• US drivers are late on their car loan payments at the highest rates on record.
• A report by Bloomberg suggests that this trend might continue in the future.
• 6.11% of subprime auto borrowers were at least 60 days past due on their loans.
• This is the highest rate since data was first collected in 1994.
• The average interest rates on subprime loans are between 11.75% and 18.5%.
• Americans are spending between $500 and $700 a month on car payments, excluding insurance.
• This is a significant financial stressor for many Americans who rely on cars for transportation.
• Now might not be the best time to buy a car, as dealerships are competing for business in early April to early May.
• Earlier this year during tax season might have been a better time to buy a car.
US drivers are experiencing difficulty repaying their car loans on time, with record rates of late payments reported by Bloomberg. This trend of late payments for auto loans is expected to persist into the foreseeable future. Experian reported that in September 6.11% of subprime auto borrowers were more than 60 days late with their loans – the highest rate ever seen since records started being collected in 1994. Subprime loans typically carry interest rates ranging from 11.75% for new cars up to 18.5% on used ones, according to Experian’s estimates. Americans spend between $500 and $700 monthly on car payments (not including insurance premiums). This financial strain can be especially challenging for those relying on cars for commutes or other essential activities; particularly subprime borrowers who may find it challenging to meet payments due to higher interest rates and their respective monthly loan repayment obligations.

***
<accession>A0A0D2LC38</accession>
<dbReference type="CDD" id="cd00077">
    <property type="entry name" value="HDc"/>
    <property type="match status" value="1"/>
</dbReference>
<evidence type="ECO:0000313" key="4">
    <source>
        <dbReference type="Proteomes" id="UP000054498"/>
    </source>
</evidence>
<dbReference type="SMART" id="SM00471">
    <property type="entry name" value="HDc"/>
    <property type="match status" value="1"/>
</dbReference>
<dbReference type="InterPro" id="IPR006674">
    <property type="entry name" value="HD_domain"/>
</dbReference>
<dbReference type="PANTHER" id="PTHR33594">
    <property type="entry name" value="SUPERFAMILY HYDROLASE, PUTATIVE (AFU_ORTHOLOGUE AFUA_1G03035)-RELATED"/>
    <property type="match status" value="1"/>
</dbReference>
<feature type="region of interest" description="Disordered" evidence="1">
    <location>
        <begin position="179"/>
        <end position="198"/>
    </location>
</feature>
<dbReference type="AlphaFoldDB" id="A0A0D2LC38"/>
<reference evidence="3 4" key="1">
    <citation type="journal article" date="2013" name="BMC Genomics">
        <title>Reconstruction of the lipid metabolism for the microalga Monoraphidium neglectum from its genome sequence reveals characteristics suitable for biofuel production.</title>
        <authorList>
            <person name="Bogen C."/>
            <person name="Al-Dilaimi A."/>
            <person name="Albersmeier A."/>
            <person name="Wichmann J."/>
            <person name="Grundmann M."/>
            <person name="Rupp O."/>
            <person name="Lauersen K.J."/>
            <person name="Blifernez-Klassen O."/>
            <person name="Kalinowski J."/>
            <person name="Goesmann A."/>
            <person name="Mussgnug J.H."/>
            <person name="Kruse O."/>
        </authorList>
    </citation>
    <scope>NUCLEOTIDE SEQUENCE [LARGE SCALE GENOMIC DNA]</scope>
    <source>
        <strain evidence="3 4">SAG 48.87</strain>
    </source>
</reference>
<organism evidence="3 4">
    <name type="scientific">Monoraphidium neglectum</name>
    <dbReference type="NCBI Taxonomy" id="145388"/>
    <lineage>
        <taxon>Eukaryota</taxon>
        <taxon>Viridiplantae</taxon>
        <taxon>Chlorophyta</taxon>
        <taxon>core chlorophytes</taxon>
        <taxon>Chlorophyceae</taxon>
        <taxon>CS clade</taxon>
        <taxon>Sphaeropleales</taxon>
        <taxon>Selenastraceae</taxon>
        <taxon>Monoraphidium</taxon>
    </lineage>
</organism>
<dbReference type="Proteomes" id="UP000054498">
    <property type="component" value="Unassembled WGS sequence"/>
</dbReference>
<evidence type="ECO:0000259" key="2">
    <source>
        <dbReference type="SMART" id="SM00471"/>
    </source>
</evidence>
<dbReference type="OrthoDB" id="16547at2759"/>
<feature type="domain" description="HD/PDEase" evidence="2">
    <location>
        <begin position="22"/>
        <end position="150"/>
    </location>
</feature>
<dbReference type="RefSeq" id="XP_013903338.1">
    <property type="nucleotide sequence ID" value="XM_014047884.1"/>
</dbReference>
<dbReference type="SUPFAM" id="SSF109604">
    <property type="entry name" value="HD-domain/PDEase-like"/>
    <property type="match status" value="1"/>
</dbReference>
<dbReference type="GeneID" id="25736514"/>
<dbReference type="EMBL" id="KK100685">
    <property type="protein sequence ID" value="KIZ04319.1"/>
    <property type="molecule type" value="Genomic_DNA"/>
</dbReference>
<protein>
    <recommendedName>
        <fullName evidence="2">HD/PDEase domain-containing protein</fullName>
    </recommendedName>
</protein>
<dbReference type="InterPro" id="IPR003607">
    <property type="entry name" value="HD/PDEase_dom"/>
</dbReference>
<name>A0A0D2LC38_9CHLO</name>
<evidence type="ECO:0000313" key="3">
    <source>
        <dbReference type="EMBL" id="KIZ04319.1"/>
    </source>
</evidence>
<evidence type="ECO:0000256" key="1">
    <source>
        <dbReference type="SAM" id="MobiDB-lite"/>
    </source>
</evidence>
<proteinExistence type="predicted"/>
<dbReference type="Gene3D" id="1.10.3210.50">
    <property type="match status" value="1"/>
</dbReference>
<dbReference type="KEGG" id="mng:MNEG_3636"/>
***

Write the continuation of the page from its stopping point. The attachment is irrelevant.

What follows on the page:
This situation raises grave doubts over the economy’s overall health and the financial wellbeing of Americans. Margaret Rowe from Fitch Ratings notes that subprime borrowers tend to feel first the negative impacts of macroeconomic headwinds – late car loan payments could be an indicator of deeper issues that threaten to undermine growth.
Timing is of the utmost importance if you’re shopping for a car. According to The Wall Street Journal, the optimal time is April and May because that’s when most people receive their tax refunds and dealerships compete with one another for business. With tax season still several months away though, it might be wise to hold off buying just yet.
Conclusion In conclusion, late car loan payments among US drivers signal potential financial and economic challenges. For individuals having trouble making car loan payments, seeking financial assistance and looking for ways to manage expenses is critical. It is also crucial that we closely track this trend to gauge its impact on our overall economy and American consumers alike.